COVID-19 is still a major concern, but doctors are also worried about a rapidly spreading flu this year.
With the FDA's approval of Pfizer's COVID vaccine for children ages 5 through 11, the CDC is expected to give the final 'OK' next week.
That is promising news for Thanksgiving and Christmas celebrations, but for Halloween on Sunday - parents should still be cautious.
"The fact that many, many thousands of kids will be at least partially vaccinated by Thanksgiving and fully vaccinated by Christmas... this is really a dream come true for so many thousands of families across the Central Valley," said Fresno County interim health officer Dr. Rais Vohra.
According to the CDC, transmission rates remain high across the Central Valley.
"We understand we're about three weeks away from a holiday surge and if it's anything like last year, we're really going to have a very challenging time," said Dr. Vohra.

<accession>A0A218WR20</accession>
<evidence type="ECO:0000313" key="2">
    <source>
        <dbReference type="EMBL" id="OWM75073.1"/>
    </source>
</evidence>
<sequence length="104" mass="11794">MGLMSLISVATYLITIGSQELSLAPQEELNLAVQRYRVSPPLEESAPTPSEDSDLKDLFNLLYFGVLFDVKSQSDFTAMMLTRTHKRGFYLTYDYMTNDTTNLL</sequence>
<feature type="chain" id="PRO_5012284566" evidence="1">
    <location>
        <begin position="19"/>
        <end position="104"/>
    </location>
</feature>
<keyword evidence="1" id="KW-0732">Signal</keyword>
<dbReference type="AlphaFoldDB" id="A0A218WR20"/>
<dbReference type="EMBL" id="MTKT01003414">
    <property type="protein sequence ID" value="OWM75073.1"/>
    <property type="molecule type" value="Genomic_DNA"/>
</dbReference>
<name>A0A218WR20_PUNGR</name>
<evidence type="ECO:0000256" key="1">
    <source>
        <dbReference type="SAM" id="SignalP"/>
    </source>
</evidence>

In November 2020, Fresno County saw a few surges. The highest - more than 700 new cases in a single November day.
This year, the concern for health experts also includes other respiratory viruses like the flu and RSV.
"We have already seen an increase in the number of early winter colds this year, so lots of viral infections going around the schools right now," said Dr. Daniel Gray of Kaiser Permanente.
Since the majority of trick-or-treaters will not be vaccinated against COVID-19 this Halloween, Dr. Gray said it's important to keep festivities as socially distanced as possible.
"Having lots of outdoor activities planned would be great - especially if you are going to have a group over for a party," said Dr. Gray.
He also advised carrying and using hand sanitizer when going door-to-door and if you're handing out candy, consider creating pre-made bags of treats or staying in your driveway to reduce germs from entering your home.